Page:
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Prevention related bills for the 2022 Legislative Session


The 2021 Idaho Legislative Session was a long and turbulent session. Much that was the driving force behind last session was Covid and Drug Policy.


Last year showed us what the Covid Pandemic could do to the Idaho Legislative Session so we were prepared for another crazy year. We all were glad to see that this session did not include another crazy year for the world of Substance Abuse Prevention.


Although this year was much tamer than 2021 we still have some bills that are on the docket and have not been signed, sealed and made into law. Many bills from this session sit in one of the other houses waiting to be acted on.


Here are a list of bills our legislative committee have been monitoring this year:


House Bill 688 - Clarifies how funds spent from the Opioid Settlement shall be recommended to the Governor and the Joint Finance and Appropriation Committee in accordance with the terms of the applicable settlement or judgement, and removes a sunset clause.


You can see the presentation that Shantel Knowles did at our March member meeting on this settlement and how the money is going to be spent.


House Bill 446 - The Idaho Board of Pharmacy administers the regulatory provisions of the state's Uniform Controlled Substances Act. This legislation amends the definitions of “marijuana” and “tetrahydrocannabinols” under the state’s Uniform Controlled Substance Act to exclude nabiximols in a drug product form approved by the Food and Drug Administration (FDA). Nabiximols is an oromucosal spray derived from marijuana and is being studied in multiple sclerosis (MS) and other neurological disorders. Nabiximols is currently undergoing the FDA approval process. Upon passage of this legislation, nabiximols will become available for prescription only after approval by the FDA and scheduling as a controlled substance by the federal Drug Enforcement Administration (DEA). Once approved by the FDA and scheduled by the DEA, nabiximols may be dispensed at a registered drug outlet upon receipt of a valid prescription of order from a licensed prescriber.


This bill is how drugs are created and dispensed to the people who need the drug. From a pharmacy that follows strict standards and not bud tenders who have no medical background and many times are high at the time of sale. This bill has passed both the House and Senate and was signed by Gov Little on March 7th.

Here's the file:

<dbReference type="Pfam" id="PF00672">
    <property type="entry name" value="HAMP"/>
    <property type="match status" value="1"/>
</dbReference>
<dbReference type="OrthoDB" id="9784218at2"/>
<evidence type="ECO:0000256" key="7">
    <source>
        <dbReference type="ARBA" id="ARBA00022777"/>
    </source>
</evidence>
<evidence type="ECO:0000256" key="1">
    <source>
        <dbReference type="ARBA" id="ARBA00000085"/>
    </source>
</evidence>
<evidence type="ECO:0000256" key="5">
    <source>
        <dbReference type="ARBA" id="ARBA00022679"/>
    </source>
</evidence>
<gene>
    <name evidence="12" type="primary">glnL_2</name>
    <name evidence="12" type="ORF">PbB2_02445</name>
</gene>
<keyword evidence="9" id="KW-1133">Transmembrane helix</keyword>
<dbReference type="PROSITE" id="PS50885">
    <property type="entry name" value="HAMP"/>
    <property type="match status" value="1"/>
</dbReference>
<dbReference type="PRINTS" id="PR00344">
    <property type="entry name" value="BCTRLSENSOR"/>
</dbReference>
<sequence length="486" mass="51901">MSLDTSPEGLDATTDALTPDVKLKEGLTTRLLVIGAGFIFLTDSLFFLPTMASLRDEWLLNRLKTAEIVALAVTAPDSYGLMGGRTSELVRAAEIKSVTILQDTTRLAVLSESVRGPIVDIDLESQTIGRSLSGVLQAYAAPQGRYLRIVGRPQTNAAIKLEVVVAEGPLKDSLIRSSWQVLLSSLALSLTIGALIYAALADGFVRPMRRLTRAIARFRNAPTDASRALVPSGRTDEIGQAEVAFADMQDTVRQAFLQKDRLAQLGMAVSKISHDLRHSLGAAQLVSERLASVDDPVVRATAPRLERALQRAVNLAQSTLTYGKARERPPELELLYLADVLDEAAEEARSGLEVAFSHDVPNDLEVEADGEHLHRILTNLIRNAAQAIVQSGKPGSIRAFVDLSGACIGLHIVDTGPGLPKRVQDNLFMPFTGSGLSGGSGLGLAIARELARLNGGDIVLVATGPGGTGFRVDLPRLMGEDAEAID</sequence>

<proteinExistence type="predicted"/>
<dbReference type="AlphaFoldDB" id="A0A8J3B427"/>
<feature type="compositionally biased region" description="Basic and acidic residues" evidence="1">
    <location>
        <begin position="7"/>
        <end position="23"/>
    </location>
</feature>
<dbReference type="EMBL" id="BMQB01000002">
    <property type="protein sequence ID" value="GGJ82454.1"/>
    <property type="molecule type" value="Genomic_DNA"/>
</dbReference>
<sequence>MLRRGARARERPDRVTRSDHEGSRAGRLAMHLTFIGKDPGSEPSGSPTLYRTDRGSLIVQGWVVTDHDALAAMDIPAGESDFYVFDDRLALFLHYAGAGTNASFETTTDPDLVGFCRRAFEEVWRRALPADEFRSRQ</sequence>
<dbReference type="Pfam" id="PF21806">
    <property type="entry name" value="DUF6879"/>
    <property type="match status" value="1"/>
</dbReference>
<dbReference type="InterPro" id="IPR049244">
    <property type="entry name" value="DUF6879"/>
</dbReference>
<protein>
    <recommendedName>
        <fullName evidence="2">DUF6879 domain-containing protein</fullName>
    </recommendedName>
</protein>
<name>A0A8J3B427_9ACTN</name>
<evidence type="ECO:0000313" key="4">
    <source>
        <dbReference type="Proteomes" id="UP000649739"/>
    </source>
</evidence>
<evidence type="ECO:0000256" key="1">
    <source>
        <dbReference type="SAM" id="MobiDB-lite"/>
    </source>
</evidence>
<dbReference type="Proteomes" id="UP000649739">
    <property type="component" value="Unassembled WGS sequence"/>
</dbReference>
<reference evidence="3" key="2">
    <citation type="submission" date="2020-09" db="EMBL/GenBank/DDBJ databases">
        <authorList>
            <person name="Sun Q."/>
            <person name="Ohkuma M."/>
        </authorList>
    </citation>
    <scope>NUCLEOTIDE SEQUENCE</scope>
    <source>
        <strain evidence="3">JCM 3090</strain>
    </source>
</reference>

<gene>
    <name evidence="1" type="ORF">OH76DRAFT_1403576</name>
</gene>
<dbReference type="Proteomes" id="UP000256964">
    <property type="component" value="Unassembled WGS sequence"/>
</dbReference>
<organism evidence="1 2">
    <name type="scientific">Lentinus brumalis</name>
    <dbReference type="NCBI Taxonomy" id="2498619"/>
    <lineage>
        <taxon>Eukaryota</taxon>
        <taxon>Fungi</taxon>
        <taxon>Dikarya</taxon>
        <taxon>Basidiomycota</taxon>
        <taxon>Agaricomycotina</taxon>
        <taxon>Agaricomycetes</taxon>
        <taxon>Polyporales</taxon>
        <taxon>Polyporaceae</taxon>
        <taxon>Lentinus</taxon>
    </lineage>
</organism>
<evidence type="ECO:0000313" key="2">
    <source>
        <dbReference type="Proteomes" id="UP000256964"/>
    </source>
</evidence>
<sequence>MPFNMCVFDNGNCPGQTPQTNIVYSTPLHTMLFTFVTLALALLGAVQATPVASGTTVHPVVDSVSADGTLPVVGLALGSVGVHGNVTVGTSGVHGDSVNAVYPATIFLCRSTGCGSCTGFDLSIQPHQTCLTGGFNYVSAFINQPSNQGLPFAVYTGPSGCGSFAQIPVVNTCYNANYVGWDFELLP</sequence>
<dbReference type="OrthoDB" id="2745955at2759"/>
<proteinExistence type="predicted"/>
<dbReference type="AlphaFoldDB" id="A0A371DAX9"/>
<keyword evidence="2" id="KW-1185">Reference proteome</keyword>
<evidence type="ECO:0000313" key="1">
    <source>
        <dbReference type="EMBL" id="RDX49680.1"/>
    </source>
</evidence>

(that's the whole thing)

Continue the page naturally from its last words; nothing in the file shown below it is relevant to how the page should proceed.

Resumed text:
Senate Bill 1308 - This legislation would make it lawful for persons who are seventeen years of age or older to sell, serve, possess or dispense liquor, beer or wine in the course of their employment. The current age is 19. You can read our article on this issue here.


This bill made it out of the Senate the vote on the floor was passed 23-10-2. This bill has stalled out in the House State Affairs Committee keep up to date on SB1308


Senate Bill 1284 - The purpose of this legislation is to change the definition of “minor” in Section 39-5702, Idaho Code, to mean a person under twenty-one years of age, consistent with federal law that has been in place since 2019. It also clarifies that tobacco products can be sold in retail by employees aged nineteen to twenty years old.


Outside of the normal hurdles Covid placed in the way of prevention work these types of bills are the ones that will send consequences throughout Idaho communities for a long time. Yes this bill raises the age of Tobacco use to 21 years of age but it also lowers the the age someone can sell tobacco products to 19 years of age. It does not make sense that a person not legally allowed to use a product would be able to sell that product.


This bill has passed both houses but must go back to the Senate because it was amended after the Senate passed this bill and it went on to the House.


Senate Bill 1285 - The purpose of this legislation is to ensure uniform laws on the sale of tobacco products and electronic cigarettes across the state by preventing local authorities from implementing varying regulations that are more restrictive than state law. It would not interfere with or limit any local unit of government from regulating public use or planning and zoning ordinances related to these products.


SB 1285 sells itself as a bill that would ensure uniformity in Idaho when it comes to Tobacco Products and Electronic Cigarettes. After hearing from Pam Eaton from the Idaho Retailers Association at the 1st hearing this is a proactive move to make sure that local governments can not enact their own policy initiatives that would tax, control or limit the products availability. One of the best tools for Substance Abuse Prevention Advocates has been the ability to advocate for local governments to craft local solutions for local problems rather than hope for the entire state to pilot an idea 1st. Another thing that testimony on this bill brought to the surface is that there are no additional taxes on the sale of vape devices.


This may be why vaping among our youth has increased from 23.9% in 2017 to 26.3% in 2019. Many states have used the tool of making changes at the local level to address substance abuse issues in their community. Parroting the prevention mantra we believe in "local solutions to local problems". This bill makes this impossible in Idaho and that is not good for creating healthy thriving communities.